Steel shook his head. "Not us. You." At his glance, Sapphire reached out and took Jack's hand, showing him what they could do. His eyes widened for a moment, then he nodded.
"You understand the risk?" Steel asked. "It will loosen your own grip on this time, if not break it entirely. Even if we do manage to keep you here and now, you live on top of a dimensional rift. You could end up pulled through it at any moment and you'd have no way of stopping it."
"I've got a good team," Jack said, standing up. "They wouldn't let me go that easily. I agree. Let's go."
It had been a long day. What with stocktaking and the new lines coming out and some particularly obnoxious customers, Debbie was exhausted by the time she got off the shop floor. She was almost too tired to notice the man standing outside the staff locker rooms.
"Hi, Emma," he said, and Debbie jumped. Lounging against the wall with that so-familiar smile in place, was Jack Harkness. She gaped, then closed her mouth quickly.
"No-one calls me that now," she reminded him, looking up and down the corridor. "What are you doing here?"
"I've just come to see you." Jack pushed off the wall, coming over and taking her hands in his, lifting them as if to get a better look at her. "Don't you look great? How's the job?"
"Fantastic." Smiling despite herself, Debbie let him look her up and down. "I love London."
"Good. Because you're going to be here for a very long time."
Before she could ask him what he meant, Debbie felt hands pressing onto her shoulders and the world spun and faded to black.
She woke up feeling as though someone had taken a sledgehammer to her head. Groaning a little, she opened her eyes a fraction, squinting in the light of the corridor.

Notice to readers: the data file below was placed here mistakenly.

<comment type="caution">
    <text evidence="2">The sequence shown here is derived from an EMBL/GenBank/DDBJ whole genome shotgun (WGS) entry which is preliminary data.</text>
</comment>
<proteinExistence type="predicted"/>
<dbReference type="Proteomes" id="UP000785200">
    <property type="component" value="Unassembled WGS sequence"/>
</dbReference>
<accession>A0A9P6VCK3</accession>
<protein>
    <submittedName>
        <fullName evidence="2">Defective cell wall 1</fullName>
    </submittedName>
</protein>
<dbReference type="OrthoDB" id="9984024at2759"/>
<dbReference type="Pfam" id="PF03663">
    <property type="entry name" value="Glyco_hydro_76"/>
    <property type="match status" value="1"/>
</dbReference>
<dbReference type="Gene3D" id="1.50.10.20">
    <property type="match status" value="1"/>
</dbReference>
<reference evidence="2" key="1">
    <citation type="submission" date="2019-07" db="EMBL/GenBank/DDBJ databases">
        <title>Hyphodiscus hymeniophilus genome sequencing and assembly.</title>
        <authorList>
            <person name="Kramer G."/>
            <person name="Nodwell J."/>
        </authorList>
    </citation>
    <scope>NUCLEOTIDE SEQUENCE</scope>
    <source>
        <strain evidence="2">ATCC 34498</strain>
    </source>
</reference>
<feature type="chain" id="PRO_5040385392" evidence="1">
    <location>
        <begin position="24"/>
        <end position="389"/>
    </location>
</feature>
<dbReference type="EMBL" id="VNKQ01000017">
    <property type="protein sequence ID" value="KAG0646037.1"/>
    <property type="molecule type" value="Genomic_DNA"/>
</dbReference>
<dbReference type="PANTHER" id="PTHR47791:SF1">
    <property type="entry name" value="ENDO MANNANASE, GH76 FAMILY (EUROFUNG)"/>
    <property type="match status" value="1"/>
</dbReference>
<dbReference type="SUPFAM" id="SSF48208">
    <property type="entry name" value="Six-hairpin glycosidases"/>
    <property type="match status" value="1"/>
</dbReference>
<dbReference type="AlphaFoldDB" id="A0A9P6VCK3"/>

"Easy does it," someone said, helping her to sit up. When she managed to get her eyes all the way open, she was looking into Jack's smiling face. He seemed paler than when he'd met her and there were deep shadows under his eyes that she was sure she would have noticed. But then, she'd been fairly tired herself. Strangely, apart from the pounding headache, she actually felt quite a lot better.
"You skipped lunch today," he said, wagging a finger at her. "Never a good idea when you're on your feet all the time." He stood up, holding out his hand. "I'll buy you a really good dinner to make up for it."
She hesitated. "Is everything alright, Jack? I mean, you're not here to take me back to Torchwood or-"
"Nothing like that," he said quickly. "I just wanted to see how you were doing. Catch up. That kind of thing. Come on." He waggled his fingers. "I've got an expense account warmed up and ready to go."
Laughing, she took his hand and let him pull her to her feet. "I'll just get my coat."
Coming back with her bag over one arm and coat over the other, she heard Jack's voice up ahead, low and gentle, then a woman's, warm and honeyed. It reminded her of one of her customers from earlier in the day. Turning the corner, she was surprised to see Jack standing there alone, still leaning against the wall and still smiling his ever-charming smile.
"I thought I heard voices," she said, feeling a little silly.
Jack raised his eyebrows. "Anyone specific?"
"Not exactly, I just..." she trailed off, shaking her head. "Must have been coming from the other direction."
"That's probably it," Jack said, taking her coat and helping her into it. "Now, let's get some dinner. What about Italian?" He offered her his arm and they set off towards the exit.
"Actually, my housemates took me to a wonderful Thai restaurant the other night. We could try there."
"Thai?" Jack laughed. "You are settled in, aren't you? Thai it is."
Their laughter echoed down the corridor for rather longer that it should have done, carrying on even after they had left the building. Steel gave Sapphire an amused look.
"You can stop doing that any time you like."
"I like the sound," she said, smiling at him. "It's a good sound."
"It's an annoying sound. You do know what you just did, don't you?"
"What we did," she corrected, her smile fading as she let the laughter die at last. "Yes. But it's worth it. You know that too, don't you?"
Steel sighed. "I suppose so. Although how he always talks us into these things, I have no idea. I think you let him charm you."
"Me?" Sapphire feigned offence but she was smiling again as she took Steel's arm. "I knew it would be my fault."
"Who else do I have to blame?"
This time, the laughter faded as the two people, arm in arm, disappeared from sight.